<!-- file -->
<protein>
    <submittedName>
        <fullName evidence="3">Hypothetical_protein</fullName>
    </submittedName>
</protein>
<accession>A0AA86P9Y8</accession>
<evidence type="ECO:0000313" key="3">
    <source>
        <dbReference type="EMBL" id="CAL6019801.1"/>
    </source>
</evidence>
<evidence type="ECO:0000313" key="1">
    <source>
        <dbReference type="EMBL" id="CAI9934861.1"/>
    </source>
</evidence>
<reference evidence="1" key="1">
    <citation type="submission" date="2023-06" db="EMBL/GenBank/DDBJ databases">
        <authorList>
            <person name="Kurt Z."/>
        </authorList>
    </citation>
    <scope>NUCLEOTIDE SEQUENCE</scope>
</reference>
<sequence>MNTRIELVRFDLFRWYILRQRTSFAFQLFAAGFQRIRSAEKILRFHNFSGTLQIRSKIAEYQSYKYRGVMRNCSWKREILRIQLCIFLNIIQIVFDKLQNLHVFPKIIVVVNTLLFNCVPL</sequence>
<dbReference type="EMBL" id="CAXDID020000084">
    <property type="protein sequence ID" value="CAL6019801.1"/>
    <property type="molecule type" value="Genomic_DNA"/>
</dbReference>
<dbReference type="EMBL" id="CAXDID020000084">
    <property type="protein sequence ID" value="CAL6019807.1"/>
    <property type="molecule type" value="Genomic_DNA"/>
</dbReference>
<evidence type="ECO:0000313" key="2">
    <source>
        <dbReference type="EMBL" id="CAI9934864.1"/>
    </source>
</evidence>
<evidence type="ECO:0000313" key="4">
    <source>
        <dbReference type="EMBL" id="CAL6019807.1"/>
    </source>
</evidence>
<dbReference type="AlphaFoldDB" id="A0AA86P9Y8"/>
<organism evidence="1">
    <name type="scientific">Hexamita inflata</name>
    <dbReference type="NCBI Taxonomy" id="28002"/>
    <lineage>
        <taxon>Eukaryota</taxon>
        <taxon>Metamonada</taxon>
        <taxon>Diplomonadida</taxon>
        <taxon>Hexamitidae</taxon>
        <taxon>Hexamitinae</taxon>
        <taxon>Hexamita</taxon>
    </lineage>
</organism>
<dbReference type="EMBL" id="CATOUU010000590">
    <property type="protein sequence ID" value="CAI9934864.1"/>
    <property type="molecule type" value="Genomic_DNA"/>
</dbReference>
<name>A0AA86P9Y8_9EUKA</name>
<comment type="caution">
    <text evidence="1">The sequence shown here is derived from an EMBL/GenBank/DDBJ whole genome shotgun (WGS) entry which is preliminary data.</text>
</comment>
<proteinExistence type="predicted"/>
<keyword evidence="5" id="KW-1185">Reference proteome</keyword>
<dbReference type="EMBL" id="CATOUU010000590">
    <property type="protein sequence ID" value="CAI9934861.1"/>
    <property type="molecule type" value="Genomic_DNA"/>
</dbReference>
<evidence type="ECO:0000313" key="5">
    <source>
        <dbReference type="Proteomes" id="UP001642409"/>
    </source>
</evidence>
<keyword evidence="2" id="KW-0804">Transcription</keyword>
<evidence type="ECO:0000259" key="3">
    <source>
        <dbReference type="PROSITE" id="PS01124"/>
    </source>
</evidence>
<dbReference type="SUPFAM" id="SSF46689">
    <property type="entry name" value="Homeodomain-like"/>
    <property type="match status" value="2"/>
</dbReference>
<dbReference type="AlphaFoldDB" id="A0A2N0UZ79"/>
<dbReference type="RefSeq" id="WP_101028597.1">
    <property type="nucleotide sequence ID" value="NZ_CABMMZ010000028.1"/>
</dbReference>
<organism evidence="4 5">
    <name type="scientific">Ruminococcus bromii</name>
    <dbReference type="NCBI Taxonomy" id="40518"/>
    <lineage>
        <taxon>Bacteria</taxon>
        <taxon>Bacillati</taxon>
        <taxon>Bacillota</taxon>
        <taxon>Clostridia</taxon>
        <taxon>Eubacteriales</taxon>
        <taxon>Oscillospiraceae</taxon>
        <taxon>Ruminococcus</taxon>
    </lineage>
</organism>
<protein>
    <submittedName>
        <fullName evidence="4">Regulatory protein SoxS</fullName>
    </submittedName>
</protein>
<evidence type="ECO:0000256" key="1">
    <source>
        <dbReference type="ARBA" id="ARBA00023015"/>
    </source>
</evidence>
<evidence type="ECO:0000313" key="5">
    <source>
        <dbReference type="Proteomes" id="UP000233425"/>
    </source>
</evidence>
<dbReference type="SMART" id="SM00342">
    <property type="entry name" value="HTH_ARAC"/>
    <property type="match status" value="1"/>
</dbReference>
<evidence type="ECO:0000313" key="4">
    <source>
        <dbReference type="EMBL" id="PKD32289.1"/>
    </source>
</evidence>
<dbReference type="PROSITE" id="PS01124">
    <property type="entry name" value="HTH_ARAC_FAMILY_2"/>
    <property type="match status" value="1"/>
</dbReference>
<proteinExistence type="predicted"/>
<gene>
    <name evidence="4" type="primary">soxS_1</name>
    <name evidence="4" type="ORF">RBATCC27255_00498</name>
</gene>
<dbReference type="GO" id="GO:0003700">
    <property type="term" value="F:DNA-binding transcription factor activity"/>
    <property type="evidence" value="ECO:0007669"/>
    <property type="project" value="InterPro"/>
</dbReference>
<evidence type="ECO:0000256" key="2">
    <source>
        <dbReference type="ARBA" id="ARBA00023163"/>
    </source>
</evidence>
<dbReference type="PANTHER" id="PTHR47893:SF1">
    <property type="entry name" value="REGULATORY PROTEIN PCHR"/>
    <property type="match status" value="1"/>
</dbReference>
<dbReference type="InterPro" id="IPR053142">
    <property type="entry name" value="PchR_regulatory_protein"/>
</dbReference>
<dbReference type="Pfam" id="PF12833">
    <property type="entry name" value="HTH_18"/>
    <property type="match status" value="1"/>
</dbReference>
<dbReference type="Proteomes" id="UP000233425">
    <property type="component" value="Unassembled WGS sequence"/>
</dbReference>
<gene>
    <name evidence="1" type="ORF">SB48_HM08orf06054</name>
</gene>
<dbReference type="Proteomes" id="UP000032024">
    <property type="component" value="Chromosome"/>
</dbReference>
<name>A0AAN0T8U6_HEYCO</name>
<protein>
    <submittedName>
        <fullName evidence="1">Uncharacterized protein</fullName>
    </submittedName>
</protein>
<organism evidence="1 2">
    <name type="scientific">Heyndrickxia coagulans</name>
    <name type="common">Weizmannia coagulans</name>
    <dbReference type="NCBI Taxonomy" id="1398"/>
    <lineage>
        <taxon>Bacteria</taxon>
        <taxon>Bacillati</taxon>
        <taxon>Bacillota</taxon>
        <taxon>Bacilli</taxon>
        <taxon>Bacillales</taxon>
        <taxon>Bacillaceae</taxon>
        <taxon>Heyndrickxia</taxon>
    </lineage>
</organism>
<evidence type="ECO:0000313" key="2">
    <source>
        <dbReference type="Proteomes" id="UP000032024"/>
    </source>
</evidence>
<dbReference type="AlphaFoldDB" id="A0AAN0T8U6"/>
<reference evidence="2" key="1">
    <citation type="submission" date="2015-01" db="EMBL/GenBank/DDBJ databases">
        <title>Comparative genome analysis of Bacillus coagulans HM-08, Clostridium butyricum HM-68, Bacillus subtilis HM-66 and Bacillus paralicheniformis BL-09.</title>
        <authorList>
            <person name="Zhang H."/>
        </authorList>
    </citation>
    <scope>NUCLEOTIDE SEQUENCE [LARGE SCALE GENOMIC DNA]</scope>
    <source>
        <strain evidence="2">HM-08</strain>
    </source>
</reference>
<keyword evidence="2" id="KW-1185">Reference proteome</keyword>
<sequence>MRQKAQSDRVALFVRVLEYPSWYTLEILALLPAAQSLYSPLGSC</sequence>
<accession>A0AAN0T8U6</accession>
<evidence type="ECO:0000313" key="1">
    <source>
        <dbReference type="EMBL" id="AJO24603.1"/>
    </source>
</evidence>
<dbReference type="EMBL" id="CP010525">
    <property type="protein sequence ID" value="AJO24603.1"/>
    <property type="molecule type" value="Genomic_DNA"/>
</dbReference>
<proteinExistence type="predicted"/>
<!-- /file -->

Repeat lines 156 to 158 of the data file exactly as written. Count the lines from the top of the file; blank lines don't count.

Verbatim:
</dbReference>
<dbReference type="Proteomes" id="UP000233425">
    <property type="component" value="Unassembled WGS sequence"/>